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About dVertov

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  1. Hello Morrison Many movie theorists and directors deplored the arrival of sound, since for them cinema was basically telling stories using visual means. They were enough to create impacting images. When I watch a movie by Murnau, Eisenstein, Keaton, and many others, I would agree with them. I also believe Hitchcock was one of these directors, and this passage from the book by Francois Truffaut on Hitch seems to confirm it. Here is what Hitch says on the subject: "The silent pictures were the purest form of cinema; the only thing they lacked was the sound of people talking and th
  2. Thanks again, Professor Edwards. It has been a wonderful experience and I have learned a lot during the course. Many folks at the forums really know what they are talking about and I also have learned a lot reading their posts. Congrats to you, your entire team, my colleagues, Eddie Muller, Canvas and TCM. I hope you can once in a while drop a comment or resource to keep things going. Or even better, a new course. Thanks everybody!
  3. In my only reading of a Mike Hammer's book he slept with all the girls in the story, including his secretary, only one woman escaped this fate, she was ugly and she was a communist. It fits in what we see in the clip and also in the rest of the movie, the cold war hysteria and a guy who doesn't spend much time trying to be a gentleman, who treats his car as his girlfriend and his girlfriends as a "dame" or worse. His ill humor with the situation indicates he is only interested in things he can make a profit of. The jazz music places him as cool guy, who enjoy nice things on life, not a grump
  4. Many people have commented about the zither music played as theme in The Third Man. I have just found out that there is an entire article about it on Wikipedia. Below I paste the main part of if, but you can read the article on this link. The Third Man is a 1949 British film noir, directed by Carol Reed.[1] One night after a long day of filming The Third Man on location in Vienna, Reed and cast members Joseph Cotten, Alida Valli and Orson Welles had dinner and repaired to a wine cellar. In the bistro, which retained the atmosphere of the pre-war days, they heard the zither music of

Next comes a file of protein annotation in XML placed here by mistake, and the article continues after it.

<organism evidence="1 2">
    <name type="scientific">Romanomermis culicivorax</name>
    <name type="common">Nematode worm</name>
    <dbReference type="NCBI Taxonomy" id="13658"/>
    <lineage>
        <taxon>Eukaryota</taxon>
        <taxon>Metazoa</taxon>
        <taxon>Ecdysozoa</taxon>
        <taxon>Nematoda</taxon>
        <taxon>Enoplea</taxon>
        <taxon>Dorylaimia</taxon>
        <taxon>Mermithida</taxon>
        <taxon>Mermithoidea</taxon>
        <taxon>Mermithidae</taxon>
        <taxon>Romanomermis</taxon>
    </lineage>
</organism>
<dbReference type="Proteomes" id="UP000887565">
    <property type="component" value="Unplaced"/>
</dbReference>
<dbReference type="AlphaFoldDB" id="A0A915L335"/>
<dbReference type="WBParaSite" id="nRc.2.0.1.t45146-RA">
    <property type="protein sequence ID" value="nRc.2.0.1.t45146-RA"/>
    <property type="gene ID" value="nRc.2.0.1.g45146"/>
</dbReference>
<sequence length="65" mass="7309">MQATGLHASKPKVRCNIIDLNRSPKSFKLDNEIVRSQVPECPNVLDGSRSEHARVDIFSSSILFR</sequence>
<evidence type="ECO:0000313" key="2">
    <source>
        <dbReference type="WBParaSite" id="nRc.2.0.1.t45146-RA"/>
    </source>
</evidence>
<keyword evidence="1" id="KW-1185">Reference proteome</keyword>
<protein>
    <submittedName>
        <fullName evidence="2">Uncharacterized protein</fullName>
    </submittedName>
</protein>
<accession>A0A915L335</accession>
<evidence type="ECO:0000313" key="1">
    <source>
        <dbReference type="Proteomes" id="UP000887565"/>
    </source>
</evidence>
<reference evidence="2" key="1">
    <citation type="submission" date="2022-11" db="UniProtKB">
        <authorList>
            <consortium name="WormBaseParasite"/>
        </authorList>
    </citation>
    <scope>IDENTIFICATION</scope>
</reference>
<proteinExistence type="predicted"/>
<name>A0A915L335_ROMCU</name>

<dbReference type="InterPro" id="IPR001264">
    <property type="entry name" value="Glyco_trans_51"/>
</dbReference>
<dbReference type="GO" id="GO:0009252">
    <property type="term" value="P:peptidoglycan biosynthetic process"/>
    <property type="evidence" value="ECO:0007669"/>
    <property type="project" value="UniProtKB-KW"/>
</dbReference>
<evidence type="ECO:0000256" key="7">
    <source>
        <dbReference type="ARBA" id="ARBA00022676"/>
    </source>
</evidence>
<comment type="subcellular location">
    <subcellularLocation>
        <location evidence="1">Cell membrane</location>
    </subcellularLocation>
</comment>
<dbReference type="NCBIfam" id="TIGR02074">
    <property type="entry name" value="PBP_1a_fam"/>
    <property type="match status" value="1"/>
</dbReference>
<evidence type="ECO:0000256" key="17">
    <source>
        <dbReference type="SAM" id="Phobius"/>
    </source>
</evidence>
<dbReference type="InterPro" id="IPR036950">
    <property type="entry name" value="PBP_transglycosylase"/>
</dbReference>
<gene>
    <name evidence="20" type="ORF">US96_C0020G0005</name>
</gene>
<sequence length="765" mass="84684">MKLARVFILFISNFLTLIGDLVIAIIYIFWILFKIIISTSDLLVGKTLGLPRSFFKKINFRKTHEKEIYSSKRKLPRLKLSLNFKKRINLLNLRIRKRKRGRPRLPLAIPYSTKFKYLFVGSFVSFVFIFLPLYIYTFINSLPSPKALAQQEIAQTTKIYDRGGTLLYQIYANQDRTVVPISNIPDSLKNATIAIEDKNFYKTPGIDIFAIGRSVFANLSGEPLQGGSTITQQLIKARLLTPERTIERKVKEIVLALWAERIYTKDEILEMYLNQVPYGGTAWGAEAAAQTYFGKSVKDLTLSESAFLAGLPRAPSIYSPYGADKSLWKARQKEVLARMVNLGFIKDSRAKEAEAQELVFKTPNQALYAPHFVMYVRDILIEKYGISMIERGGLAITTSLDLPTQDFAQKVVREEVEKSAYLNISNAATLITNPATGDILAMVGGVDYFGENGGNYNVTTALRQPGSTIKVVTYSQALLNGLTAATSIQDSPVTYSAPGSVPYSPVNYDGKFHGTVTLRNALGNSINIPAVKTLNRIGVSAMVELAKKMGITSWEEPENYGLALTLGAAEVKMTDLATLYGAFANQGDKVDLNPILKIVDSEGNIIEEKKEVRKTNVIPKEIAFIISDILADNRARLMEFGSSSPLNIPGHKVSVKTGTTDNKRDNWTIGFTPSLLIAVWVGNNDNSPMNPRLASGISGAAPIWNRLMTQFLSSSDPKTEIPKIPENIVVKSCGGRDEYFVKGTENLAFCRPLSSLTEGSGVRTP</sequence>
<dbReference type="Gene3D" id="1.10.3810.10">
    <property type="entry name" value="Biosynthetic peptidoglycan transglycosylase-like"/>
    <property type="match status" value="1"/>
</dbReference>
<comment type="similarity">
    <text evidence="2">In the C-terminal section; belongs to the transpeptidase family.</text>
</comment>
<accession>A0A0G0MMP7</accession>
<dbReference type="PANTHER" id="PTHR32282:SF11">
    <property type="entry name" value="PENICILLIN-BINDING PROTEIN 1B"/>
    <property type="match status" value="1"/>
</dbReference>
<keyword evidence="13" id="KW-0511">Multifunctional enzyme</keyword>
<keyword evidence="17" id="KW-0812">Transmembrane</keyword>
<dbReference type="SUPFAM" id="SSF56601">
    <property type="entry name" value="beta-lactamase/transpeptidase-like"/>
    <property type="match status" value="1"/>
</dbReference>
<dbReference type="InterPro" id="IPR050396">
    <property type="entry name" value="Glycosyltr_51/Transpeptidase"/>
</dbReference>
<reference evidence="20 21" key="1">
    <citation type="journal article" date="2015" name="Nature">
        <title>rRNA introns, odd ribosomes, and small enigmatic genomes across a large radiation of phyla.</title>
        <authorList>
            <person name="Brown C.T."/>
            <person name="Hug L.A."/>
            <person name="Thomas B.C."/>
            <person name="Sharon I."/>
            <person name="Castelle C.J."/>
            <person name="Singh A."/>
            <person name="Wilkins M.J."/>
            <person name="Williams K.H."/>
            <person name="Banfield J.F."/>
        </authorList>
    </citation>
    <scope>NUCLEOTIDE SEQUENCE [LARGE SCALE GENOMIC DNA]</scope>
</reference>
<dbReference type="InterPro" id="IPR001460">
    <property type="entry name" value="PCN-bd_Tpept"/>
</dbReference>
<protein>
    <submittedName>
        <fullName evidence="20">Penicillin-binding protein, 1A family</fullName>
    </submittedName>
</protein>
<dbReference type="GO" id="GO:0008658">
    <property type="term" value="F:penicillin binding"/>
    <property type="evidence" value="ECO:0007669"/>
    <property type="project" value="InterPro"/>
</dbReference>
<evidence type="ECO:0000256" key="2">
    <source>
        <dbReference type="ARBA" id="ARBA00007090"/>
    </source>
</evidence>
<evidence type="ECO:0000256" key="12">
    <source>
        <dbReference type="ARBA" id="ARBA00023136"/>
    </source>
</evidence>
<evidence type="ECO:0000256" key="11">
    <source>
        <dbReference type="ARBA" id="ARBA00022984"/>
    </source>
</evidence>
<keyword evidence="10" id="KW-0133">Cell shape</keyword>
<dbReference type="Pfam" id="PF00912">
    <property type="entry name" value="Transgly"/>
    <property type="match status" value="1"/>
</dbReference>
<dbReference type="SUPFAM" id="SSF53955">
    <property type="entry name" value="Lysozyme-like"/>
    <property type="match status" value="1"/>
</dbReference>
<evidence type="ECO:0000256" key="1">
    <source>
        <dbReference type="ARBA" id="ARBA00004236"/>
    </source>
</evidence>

5. Yes, I agree with you. They don't run away screaming. But where do this fatality this sense of doom, come from? I suspect that at least a part of it has its origins in Europe. Many writers, directors and others artists fled from the hell on earth, Nazism, leaving relatives and friends to die there. I suspect that some carried with them their fears, anxieties and lack of faith in the future into the movies they made.
  6. If i am in a city where corpses pop up once in while here and there, and I notice someone is stalking me I wouldn't stop, I would keep walking. Better yet, I would keep running and screaming. But tougher than me noir guys don't do that. They scream to the other guy hidden in the shadows, allowing us to watch one of most fine entrances in noir movies, which starts just with a man's feet. The cat between the feet adds a creative touch to the entrance, as well the unexpected source of light illuminating the face of Orson Welles, who can't do nothing else than gives us a embarrassed smile. And coi
  7. I tip my hat to the colleagues of this course, they have covered with insightful analysis the most important aspects of the clip. So, I will talk about first about some points I haven't seen discussed much so far. The first one is the sign Man Wanted. Probably I have never seen one with so many meanings in just one movie, Man Wanted by an Employeer, Man Wanted by a Lover/Sexy Woman and finally Man Wanted by the Police. Maybe there are more meanings to that signal, if you are aware of a new one, please let me know. Many people commented that Cora is wearing white, symbolizing purity, a str
  8. I have never thought about the transition between formalism and realism in noir movies, even less in The Killers, so it is a new angle to explore. Thanks professor Edwards! And now, watching the scene, it is very clear the transition from the bar and Swede's room, from realism to formalism. And I didn't know about Edward Hopper and his influence over movies and noir in special. He even influenced Blade Runner, according to Wikipedia. So again, another path has been opened. The loneliness of people, even places in Hopper's works seems indeed to have a connection with noir movies. I agr
  9. I've always been told that this is most famous striptease in the movie history and I agree. I was mesmerized by it since the first time I watched it and I believe the censors at that time felt the same and so they let it go. I can imagine them saying to their angry wives, "But hon, she was only dancing and singing". But we know otherwise. She was willing to do more than dancing and singing. I don't believe she is in control. She seems drunk and falls to pieces after discussing with Ford. She lets her raw sexuality let loose, causing havoc among men. And Ford, poor guy, is barely able to c
  10. Watching the clip I see two guys doing a dirty, menial job. Once in a while they go near hell, sometimes by fire (furnace) sometimes by darkness (the tunnel). I don't expect to see them after work sitting around a croissant discussing the ups and downs of a Platonic love. I expect them to keep being raw and dirty. That's how life treats them. That's how they will treat life and others.
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